The link is the latest move in a wave of consolidation expected to sweep Europe's financial sector in the run-up to monetary union.
The bank, Switzerland's second-largest, announced the proposed merger as it brought forward half-year profits showing a 70 per cent jump in profits to SFr1.4bn (pounds 579m). The sharp rise, which followed a similar improvement last week from Union Bank of Switzerland, was attributed to buoyant financial markets, domestic restructuring and the weakness of the Swiss currency.
Credit Suisse has been looking for a partner since its proposals to merge with UBS were rejected last year. Under the terms of the deal Winterthur will remain autonomous and retain its own name.
Speculation about the future of Winterthur increased over the weekend when Martin Ebner, one of Switzerland's leading shareholder activists, said he planned a takeover of the company in which he had built up a 30 per cent stake through BZ Bank. He offered a takeover by Credit Suisse as an alternative and said yesterday's news was a "welcome solution at a very fair price".
The deal was also described by Winterthur chairman Peter Spaelti as "totally fair". He insisted the transaction was a merger of the two companies not a takeover, describing the planned share swap as convenient for tax reasons.
The support of Mr Ebner is important because 98 per cent of the insurer's shareholders need to approve the deal. Support was also forthcoming from Swiss Reinsurance, which holds about 5 per cent of Winterthur's shares.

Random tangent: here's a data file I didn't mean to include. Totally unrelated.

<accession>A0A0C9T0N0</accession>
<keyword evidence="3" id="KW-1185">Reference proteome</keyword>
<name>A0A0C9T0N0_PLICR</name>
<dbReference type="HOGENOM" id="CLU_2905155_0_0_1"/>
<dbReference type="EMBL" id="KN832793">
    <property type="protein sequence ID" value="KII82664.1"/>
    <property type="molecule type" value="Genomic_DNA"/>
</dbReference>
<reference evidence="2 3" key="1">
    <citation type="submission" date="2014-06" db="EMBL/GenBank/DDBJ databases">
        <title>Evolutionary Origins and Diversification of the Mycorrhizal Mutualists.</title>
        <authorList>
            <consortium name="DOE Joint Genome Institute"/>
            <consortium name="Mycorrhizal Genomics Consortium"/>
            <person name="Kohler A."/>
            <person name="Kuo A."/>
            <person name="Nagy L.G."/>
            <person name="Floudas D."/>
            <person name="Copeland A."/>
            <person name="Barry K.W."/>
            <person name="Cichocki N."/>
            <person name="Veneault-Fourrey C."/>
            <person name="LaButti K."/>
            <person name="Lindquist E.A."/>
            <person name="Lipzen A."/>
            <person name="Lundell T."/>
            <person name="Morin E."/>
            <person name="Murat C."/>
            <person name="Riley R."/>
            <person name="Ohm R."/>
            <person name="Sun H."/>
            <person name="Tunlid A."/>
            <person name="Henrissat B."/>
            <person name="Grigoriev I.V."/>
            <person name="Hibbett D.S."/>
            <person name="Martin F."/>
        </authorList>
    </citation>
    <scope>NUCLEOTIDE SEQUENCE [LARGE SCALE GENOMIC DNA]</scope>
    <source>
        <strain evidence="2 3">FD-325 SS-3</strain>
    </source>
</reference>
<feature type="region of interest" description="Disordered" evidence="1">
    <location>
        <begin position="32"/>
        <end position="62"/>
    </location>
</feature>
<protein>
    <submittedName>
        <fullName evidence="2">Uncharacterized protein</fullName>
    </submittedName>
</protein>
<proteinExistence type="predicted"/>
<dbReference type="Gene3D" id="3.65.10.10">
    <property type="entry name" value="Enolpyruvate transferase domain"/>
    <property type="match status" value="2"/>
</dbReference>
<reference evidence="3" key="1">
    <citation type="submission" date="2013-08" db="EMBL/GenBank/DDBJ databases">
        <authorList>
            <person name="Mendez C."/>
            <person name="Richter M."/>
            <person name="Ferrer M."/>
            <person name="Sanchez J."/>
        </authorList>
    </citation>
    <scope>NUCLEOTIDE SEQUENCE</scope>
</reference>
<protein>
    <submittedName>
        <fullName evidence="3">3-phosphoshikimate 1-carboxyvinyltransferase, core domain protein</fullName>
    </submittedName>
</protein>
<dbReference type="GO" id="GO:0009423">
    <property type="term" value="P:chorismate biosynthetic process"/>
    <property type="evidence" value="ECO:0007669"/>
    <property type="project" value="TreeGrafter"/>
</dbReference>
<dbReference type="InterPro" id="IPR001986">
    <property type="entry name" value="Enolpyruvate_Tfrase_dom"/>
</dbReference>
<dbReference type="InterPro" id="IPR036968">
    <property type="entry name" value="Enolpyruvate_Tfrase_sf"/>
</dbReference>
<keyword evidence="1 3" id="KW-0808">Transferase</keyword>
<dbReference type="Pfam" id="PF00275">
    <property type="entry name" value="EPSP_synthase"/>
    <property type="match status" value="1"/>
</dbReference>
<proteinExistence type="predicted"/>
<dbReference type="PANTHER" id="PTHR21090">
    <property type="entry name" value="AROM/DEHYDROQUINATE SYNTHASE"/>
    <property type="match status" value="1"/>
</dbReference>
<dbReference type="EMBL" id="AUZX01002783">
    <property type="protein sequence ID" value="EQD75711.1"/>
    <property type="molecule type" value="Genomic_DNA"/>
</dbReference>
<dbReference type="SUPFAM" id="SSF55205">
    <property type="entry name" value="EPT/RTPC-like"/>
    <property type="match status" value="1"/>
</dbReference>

Mr Ebner also holds around a quarter of UBS's shares and has been locked in a legal battle with the bank for the past three years over the introduction of a new share structure.
Following the merger, Mr Ebner is expected to control around 7 per cent of the new group's shares, depending on whether he accepts Credit Suisse shares for all his holding.
The merger would establish the group as one of the world's top providers of banking and insurance services. The group would manage funds of about SFr700bn, have about 15 million clients and is expected to make profits in 1998 of SFr3.49bn.
If the deal is approved, Credit Suisse would make Winterthur shareholders an offer under which 7.3 Winterthur shares would be exchanged for one Credit Suisse share.
Approval of the deal could hinge on the reaction of the US regulatory authorities, according to Salomon Brothers' banking analysts John Leonard. "One uncertainly may relate to Winterthur's US business - perhaps 15 per cent of the total - as US regulators are unfriendly to the principle of bancassurance," he said.
European Union officials are also expected to take a close look at the deal, with sources saying yesterday the merger appeared sufficiently large to require examination.